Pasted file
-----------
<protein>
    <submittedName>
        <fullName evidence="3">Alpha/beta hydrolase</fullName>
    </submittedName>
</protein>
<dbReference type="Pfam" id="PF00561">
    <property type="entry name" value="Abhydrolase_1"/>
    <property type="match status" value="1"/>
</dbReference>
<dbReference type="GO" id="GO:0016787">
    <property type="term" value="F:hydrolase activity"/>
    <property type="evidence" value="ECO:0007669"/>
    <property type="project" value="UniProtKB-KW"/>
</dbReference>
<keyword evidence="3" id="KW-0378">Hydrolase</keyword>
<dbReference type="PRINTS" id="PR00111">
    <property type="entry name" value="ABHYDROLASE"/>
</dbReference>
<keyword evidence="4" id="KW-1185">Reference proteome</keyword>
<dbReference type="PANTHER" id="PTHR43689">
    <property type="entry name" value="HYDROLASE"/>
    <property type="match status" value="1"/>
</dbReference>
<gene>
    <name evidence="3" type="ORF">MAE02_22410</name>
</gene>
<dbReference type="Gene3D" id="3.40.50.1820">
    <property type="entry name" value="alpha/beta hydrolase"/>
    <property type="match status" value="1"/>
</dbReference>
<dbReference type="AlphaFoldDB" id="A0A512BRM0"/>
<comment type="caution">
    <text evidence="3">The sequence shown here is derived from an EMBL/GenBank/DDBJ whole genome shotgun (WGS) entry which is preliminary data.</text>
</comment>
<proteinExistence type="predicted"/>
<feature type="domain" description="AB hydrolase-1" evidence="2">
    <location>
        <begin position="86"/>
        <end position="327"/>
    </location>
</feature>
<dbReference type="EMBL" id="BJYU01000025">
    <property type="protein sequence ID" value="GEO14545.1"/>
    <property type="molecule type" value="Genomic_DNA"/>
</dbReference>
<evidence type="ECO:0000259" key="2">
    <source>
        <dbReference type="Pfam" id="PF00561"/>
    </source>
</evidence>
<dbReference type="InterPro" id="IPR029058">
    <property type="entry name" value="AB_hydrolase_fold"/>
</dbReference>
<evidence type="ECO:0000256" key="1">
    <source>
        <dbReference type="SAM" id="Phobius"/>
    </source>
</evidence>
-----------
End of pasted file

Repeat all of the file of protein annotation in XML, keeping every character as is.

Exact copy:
<protein>
    <submittedName>
        <fullName evidence="3">Alpha/beta hydrolase</fullName>
    </submittedName>
</protein>
<dbReference type="Pfam" id="PF00561">
    <property type="entry name" value="Abhydrolase_1"/>
    <property type="match status" value="1"/>
</dbReference>
<dbReference type="GO" id="GO:0016787">
    <property type="term" value="F:hydrolase activity"/>
    <property type="evidence" value="ECO:0007669"/>
    <property type="project" value="UniProtKB-KW"/>
</dbReference>
<keyword evidence="3" id="KW-0378">Hydrolase</keyword>
<dbReference type="PRINTS" id="PR00111">
    <property type="entry name" value="ABHYDROLASE"/>
</dbReference>
<keyword evidence="4" id="KW-1185">Reference proteome</keyword>
<dbReference type="PANTHER" id="PTHR43689">
    <property type="entry name" value="HYDROLASE"/>
    <property type="match status" value="1"/>
</dbReference>
<gene>
    <name evidence="3" type="ORF">MAE02_22410</name>
</gene>
<dbReference type="Gene3D" id="3.40.50.1820">
    <property type="entry name" value="alpha/beta hydrolase"/>
    <property type="match status" value="1"/>
</dbReference>
<dbReference type="AlphaFoldDB" id="A0A512BRM0"/>
<comment type="caution">
    <text evidence="3">The sequence shown here is derived from an EMBL/GenBank/DDBJ whole genome shotgun (WGS) entry which is preliminary data.</text>
</comment>
<proteinExistence type="predicted"/>
<feature type="domain" description="AB hydrolase-1" evidence="2">
    <location>
        <begin position="86"/>
        <end position="327"/>
    </location>
</feature>
<dbReference type="EMBL" id="BJYU01000025">
    <property type="protein sequence ID" value="GEO14545.1"/>
    <property type="molecule type" value="Genomic_DNA"/>
</dbReference>
<evidence type="ECO:0000259" key="2">
    <source>
        <dbReference type="Pfam" id="PF00561"/>
    </source>
</evidence>
<dbReference type="InterPro" id="IPR029058">
    <property type="entry name" value="AB_hydrolase_fold"/>
</dbReference>
<evidence type="ECO:0000256" key="1">
    <source>
        <dbReference type="SAM" id="Phobius"/>
    </source>
</evidence>